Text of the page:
Wednesday, October 12, 2011 | 12:58
Papua's stained again with blood. This time in Gorong-gorong's Terminal, Timika, Papua. One person was confirmed dead and dozens others were injured in clashes between security forces and protesters which consists of Freeport workers and local communities.
Until now holds the potential fixed Papua konfilk that could explode at any time, as happened in the sewers and all that caused the various imbalances that occur there.
Information from Papua Police said protesters were disappointed because they can not meet directly with leaders of Freeport to convey the aspirations of a sudden burning vehicles owned by mining companies from the United States. Uncontrollable circumstances cause the officer to take action and ultimately a clash. The protesters really want to convey dissatisfaction related welfare received.
We see at least three gaps that occur on earth Paradise. First, the imbalance that occurs within multinational corporations companies, such as in Freeport. It is not possible a similar imbalance also occurs in other international companies operating in Papua. Imbalances in the company and facilities normally associated wages received. Workers foreigners typically receive wages far more than local workers, despite being in the same position. Moreover, companies like Freeport that are foreign owned.
Related to that, we just remind that every worker must be paid at least equal to the provincial minimum wage (UMP). Department of Labor should help resolve the question of local well-being of workers because of cases like this have repeatedly occurred.
When the amount of UMP have been fulfilled, even far above the UMP, but still appear discontent, police officers should cooperate with local traditional leaders and academics to investigate the root of the problem that triggered riots in Terminal Culverts are not only involves workers, but also the surrounding community.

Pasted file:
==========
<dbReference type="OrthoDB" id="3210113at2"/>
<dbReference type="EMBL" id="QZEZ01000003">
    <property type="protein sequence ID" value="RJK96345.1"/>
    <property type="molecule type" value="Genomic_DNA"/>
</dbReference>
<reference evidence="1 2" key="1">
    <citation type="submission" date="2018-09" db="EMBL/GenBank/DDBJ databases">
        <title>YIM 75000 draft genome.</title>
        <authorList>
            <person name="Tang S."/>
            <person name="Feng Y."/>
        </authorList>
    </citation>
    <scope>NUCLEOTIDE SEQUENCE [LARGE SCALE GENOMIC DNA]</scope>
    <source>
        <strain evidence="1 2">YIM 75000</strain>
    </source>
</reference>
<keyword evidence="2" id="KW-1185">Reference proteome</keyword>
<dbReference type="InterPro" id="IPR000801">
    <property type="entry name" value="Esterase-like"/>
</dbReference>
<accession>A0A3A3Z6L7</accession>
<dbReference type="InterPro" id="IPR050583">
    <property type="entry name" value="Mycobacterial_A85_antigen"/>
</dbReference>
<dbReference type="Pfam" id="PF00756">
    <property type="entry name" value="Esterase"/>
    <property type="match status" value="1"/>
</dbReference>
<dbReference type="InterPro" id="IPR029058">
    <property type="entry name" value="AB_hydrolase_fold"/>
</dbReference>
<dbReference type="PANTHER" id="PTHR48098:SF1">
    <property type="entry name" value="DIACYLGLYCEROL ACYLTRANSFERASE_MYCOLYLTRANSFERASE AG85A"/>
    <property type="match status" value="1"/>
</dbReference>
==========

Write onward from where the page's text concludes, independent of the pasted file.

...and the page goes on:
Demonstration of protracted labor will certainly disrupt the company and production targets. This issue must be resolved so that Freeport can still operate as usual and people returned to their daily activities. If not resolved soon, we fear the seeds of separatism in Papua, which until now has not been completely eradicated it grow by leveraging the company's internal conflicts for the sake of the struggle of a handful of people of Papua. They could have been "playing" with discrediting the security forces, the Government of Indonesia, and Freeport, to spark the antipathy of the people of Papua. When that happens, the apparatus need not hesitate to take stern action against anyone who attempt to revive separatism in Papua.
Second, the inequality between the people and local elites. We believe the people who joined the workers rallied during this time yet to enjoy the fruits of a special autonomy was implemented since 2001. Since the special autonomy goes, funding from central government through the general allocation fund (DAU), a special allocation fund (DAK), the special autonomy funds, as well as additional funding of infrastructure, continued to increase. Total special autonomy funds have been disbursed since 2002 to 2011 reached Rp 32 trillion.
Unfortunately, most of the funds actually enjoyed by government officials and local elites. They can live in luxury, on the contrary the people remain miserable. Local government officials are even more often located in Jakarta, rather than serve the people. Not surprisingly, education and health services, and infrastructure development there are still far from satisfactory.
Third, the discrepancy between Papua and other provinces in Indonesia. In terms of natural resources, Papua is certainly much richer than the provinces in Java, but the percentage of poor people of Papua are so much more. In 2009, the poor in Papua reached 37.53 percent and 35.71 percent of West Papua, while the national average of 14.15 percent. In 2010, the poor in Papua reached 36.80 percent and 34.88 percent of West Papua, while the national average of 13.32 percent.
In education, the participation rate of school children aged 7 years to 18 years in Papua, only 65.76 percent, while the national rate reached 79.53 percent. Likewise, the health care field that is still minimal, among others, reflected in infant mortality in Papua, which reached 30.84 percent and 31.76 percent of West Papua, whereas at the national level was recorded 26.89 per cent.
All it proves is still relatively lagging behind compared Papua other provinces in Indonesia. To that end, the central government should give more attention to development in Papua. The policy of special autonomy should be maintained to accelerate development in Papua, but must be accompanied by strict supervision so that the funds disbursed are used for real people, not for the officials and the local political elite.
Source : Suara Pembaruan (October,12 2011)